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National Recycling Week is celebrated from Monday the 9th of November to Sunday the 15th of November across Australia. Organised by Planet Ark, the premise of this week is to educate the community about recycling within their communities, schools, workplaces and homes.
Whilst recycling should be something that everyone does their best to do all year round, initiatives like this are a great way to remind everyone who has lapsed on their habits to start recycling more and to teach new habits to others.
The theme for National Recycling Week 2020 is “Recovery – A future beyond the bin” where we are encouraged to buy and use more recycled products, rather than virgin resources, and to then reuse and recycle those products further. This helps us keep waste out of our landfills and reduces both greenhouse gas emissions and the mining/harvesting of new resources.
Many of the Yarra River’s typical contaminants are litter, plastics and microplastics, all of which can be disposed of properly or recycled. Unfortunately, not everyone is aware of the impact of their actions and the consequences that littering is having on our rivers and environment.
Our Yarra River Blitz and Litter and Flows projects found that expanded polystyrene (EPS) is the most damaging pollutant within the river. This is particularly disappointing as EPS is a recyclable product. However, unlike paper, glass and plastic bottles, this is not recyclable in your weekly council bins. According to the Metropolitan Waste and Resource Recovery Group, we only recycle 27% of expanded polystyrene.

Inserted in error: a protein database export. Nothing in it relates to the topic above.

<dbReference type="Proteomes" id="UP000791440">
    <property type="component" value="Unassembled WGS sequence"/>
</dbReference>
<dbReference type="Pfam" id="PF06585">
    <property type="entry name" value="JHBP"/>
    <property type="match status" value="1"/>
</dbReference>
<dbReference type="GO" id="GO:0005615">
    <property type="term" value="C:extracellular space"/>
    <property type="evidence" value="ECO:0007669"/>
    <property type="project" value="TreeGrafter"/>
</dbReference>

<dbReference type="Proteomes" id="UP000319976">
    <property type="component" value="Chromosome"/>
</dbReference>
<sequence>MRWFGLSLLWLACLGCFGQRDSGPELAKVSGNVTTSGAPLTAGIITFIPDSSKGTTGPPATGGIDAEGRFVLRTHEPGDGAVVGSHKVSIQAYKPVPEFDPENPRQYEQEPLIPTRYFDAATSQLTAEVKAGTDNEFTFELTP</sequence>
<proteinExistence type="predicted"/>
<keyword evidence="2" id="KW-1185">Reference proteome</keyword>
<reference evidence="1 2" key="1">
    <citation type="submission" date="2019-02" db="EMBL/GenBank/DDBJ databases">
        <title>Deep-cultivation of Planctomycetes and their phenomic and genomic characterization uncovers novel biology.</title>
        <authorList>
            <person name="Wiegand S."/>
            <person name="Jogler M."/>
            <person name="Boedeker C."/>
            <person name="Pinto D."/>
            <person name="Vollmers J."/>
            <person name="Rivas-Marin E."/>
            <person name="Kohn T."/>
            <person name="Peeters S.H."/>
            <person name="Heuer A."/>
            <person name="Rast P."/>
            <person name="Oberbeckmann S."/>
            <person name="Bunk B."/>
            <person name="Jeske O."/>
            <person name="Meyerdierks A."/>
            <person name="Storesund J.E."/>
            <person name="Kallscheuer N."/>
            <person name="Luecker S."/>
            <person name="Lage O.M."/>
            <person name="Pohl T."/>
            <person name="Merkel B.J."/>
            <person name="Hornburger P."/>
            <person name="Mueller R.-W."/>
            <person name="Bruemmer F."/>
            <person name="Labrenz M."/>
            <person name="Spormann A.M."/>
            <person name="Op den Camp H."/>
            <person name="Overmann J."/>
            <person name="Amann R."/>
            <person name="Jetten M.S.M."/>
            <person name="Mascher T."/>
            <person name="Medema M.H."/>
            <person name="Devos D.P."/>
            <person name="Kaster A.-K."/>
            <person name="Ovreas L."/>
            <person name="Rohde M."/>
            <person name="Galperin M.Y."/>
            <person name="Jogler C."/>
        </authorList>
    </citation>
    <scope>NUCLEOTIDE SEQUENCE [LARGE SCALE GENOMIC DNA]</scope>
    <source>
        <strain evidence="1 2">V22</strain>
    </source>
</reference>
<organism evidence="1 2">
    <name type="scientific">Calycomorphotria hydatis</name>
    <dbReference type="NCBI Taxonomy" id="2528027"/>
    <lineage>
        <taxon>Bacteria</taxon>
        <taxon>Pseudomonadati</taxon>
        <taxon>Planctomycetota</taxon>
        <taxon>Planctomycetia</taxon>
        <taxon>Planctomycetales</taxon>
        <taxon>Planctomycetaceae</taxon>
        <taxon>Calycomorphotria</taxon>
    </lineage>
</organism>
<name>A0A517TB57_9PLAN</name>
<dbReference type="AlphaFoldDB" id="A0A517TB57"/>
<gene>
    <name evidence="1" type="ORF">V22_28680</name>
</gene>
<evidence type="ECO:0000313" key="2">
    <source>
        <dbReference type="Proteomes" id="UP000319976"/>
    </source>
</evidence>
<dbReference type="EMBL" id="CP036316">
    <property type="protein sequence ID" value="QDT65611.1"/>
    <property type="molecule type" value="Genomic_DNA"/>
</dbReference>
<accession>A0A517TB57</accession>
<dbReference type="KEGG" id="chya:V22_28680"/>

To recycle EPS, you can collect it across your home, office and school and then take it to your nearest EPS recycler. The best way to organise this is to set up a large collection bin somewhere indoors, such as in your garage or near where other bins are located in your school or office.
The only type of EPS that can be recycled is clean white expanded polystyrene foam. This is the type of insert you might find inside boxes of appliances or furniture. Thick white polystyrene crates used for shipping fruit and vegetables are also recyclable. However, anything coloured, thin, polystyrene, or contaminated such as meat trays, takeaway coffee cups, bean bag beans or shipping peanut foam cannot be recycled.
Check out this google map to find a polystyrene recycler near you
Plastic does not decompose, it simply breaks down into smaller fragments or microplastics which ultimately end up in the ground, rivers and sea. This is why recycling plastic bottles at home, work and school is so important. It is also why Australian supermarkets and major retailers phased out single-use plastic bags in 2018, relying instead on reusable alternatives.
A great and easy recycling program you can set up in your home, school or business is a plastic bag or “soft plastic” recycling system. Essentially, any plastic bag or similar soft plastic that can be scrunched up in your hand such as bubble wrap, chip packets, rice packets, pet food packets can be saved and returned to the REDcycle bins near the checkouts at major supermarkets.
Putting aside a designated soft plastics bin next to your regular rubbish and recycling is a great way to collect any soft plastics that people may have otherwise thrown out. You can then put the contents inside one of the larger bags and take it with you next time you go grocery shopping. It’s amazing how quickly this will fill up and the space you’ll save in your regular rubbish bin will surprise you.